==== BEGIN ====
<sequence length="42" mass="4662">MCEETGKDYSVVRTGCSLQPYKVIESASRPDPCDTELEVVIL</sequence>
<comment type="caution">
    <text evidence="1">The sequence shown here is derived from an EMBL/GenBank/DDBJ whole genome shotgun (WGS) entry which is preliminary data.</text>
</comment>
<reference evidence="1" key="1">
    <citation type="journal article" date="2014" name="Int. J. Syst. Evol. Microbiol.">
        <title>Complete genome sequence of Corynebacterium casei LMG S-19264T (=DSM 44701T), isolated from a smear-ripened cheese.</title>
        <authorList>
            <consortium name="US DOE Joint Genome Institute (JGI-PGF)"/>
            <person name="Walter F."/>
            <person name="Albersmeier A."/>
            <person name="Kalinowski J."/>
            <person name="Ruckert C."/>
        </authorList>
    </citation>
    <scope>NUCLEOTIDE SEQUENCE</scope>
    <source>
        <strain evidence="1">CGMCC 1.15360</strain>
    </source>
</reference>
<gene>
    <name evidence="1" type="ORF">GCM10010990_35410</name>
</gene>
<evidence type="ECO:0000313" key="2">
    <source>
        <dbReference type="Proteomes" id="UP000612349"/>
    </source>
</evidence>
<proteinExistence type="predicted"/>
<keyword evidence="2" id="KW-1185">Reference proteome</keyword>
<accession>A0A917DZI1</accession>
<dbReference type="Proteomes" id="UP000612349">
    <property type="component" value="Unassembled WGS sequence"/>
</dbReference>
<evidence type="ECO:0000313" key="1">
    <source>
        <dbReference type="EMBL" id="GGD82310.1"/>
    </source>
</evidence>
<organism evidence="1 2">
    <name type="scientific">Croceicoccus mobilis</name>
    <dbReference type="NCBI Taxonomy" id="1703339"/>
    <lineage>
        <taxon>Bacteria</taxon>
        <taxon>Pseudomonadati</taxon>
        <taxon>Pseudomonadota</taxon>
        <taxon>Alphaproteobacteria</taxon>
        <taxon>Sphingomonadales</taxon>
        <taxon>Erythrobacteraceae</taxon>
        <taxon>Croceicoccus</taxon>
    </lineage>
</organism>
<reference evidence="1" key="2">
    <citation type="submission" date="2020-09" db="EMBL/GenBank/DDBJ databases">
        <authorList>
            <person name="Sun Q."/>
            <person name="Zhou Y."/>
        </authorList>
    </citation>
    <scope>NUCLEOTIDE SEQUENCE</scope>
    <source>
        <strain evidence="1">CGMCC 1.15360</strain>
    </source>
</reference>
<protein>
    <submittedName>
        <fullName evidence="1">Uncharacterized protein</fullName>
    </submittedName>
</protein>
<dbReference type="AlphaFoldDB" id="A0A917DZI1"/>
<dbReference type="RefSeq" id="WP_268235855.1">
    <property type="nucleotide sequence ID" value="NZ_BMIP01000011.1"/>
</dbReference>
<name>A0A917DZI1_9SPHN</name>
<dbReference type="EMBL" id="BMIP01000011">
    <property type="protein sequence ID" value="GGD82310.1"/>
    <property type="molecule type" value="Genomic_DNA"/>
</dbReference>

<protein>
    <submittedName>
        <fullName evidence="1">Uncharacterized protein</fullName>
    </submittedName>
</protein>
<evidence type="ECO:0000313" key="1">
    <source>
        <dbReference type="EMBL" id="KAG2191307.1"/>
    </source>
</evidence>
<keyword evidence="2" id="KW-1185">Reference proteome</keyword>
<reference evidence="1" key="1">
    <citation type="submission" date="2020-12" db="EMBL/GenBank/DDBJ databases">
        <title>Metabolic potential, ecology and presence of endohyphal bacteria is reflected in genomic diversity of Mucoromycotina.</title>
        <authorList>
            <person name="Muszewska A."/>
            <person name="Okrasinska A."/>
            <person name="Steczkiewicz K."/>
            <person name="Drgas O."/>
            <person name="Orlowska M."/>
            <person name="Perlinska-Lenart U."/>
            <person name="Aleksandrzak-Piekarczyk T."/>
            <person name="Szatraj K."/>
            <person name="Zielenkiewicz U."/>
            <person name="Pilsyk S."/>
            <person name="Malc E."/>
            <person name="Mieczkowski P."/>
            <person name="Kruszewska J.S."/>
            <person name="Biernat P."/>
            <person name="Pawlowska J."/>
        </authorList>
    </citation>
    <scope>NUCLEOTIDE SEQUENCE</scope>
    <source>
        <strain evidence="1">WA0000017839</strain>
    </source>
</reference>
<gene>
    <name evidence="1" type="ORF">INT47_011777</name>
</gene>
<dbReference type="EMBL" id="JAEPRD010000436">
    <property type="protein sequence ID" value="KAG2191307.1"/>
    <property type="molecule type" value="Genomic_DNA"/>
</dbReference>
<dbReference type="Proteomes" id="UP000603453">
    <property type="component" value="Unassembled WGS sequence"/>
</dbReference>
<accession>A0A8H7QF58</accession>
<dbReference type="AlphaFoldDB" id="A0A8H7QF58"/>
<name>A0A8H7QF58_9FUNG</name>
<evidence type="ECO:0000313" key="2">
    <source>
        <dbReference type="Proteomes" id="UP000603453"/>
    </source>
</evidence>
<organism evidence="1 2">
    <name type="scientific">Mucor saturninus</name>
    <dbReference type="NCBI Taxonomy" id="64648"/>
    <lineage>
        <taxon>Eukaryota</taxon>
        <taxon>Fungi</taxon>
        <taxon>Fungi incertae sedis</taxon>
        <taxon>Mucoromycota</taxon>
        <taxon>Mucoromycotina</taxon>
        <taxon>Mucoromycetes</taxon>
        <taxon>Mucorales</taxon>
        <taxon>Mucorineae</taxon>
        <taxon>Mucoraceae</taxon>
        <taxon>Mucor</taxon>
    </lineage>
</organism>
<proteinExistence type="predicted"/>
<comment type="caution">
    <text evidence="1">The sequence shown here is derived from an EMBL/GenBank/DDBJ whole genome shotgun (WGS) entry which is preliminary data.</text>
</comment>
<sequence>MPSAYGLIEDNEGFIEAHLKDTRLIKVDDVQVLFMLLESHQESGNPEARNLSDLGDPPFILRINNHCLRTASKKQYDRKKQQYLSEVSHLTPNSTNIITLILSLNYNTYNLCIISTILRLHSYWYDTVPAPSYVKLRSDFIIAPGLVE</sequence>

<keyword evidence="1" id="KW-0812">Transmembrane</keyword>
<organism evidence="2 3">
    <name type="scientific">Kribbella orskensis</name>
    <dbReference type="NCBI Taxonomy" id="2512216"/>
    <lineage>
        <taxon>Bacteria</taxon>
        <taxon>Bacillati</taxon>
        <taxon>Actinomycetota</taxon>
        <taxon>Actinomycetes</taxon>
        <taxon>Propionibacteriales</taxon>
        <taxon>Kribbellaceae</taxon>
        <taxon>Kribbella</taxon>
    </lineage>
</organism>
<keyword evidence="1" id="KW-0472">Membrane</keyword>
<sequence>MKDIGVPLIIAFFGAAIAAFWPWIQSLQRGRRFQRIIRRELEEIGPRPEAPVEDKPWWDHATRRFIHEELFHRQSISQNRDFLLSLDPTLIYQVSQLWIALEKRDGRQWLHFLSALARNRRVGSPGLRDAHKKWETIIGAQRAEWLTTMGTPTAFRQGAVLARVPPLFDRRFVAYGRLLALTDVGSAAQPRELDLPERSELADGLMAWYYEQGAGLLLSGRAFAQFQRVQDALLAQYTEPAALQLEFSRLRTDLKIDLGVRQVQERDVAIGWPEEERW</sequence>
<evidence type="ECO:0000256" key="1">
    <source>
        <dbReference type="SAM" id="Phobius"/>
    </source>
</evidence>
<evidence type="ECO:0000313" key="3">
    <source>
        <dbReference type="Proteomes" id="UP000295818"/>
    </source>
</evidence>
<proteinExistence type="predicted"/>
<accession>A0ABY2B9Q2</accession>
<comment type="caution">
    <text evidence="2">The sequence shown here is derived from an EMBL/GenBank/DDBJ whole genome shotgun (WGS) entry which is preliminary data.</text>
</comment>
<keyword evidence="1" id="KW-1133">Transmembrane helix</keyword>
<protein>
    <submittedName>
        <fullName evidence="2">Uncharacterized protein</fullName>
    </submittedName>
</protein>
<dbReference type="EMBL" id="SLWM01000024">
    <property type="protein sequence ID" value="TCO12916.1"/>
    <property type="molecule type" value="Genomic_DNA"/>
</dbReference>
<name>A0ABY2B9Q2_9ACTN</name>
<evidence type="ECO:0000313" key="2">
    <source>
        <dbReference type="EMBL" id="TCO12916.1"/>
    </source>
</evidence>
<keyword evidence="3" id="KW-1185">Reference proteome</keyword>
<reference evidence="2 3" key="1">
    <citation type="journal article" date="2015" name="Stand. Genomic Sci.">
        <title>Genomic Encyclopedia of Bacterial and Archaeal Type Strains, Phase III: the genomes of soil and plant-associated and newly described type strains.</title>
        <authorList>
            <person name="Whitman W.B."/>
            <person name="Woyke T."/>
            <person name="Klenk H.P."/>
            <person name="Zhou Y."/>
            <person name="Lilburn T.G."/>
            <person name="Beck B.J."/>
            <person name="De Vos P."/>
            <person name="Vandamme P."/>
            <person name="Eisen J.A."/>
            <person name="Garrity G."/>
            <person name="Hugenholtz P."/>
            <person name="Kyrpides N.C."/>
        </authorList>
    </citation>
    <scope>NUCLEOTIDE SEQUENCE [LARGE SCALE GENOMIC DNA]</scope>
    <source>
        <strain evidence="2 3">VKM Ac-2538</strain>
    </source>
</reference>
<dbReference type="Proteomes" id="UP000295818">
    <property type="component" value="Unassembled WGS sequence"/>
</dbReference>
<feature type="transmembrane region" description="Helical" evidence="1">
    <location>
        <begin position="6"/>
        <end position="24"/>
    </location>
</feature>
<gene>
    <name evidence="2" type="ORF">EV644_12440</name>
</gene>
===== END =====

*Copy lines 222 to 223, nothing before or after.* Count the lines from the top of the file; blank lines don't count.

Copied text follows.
    <source>
        <strain evidence="2 3">VKM Ac-2538</strain>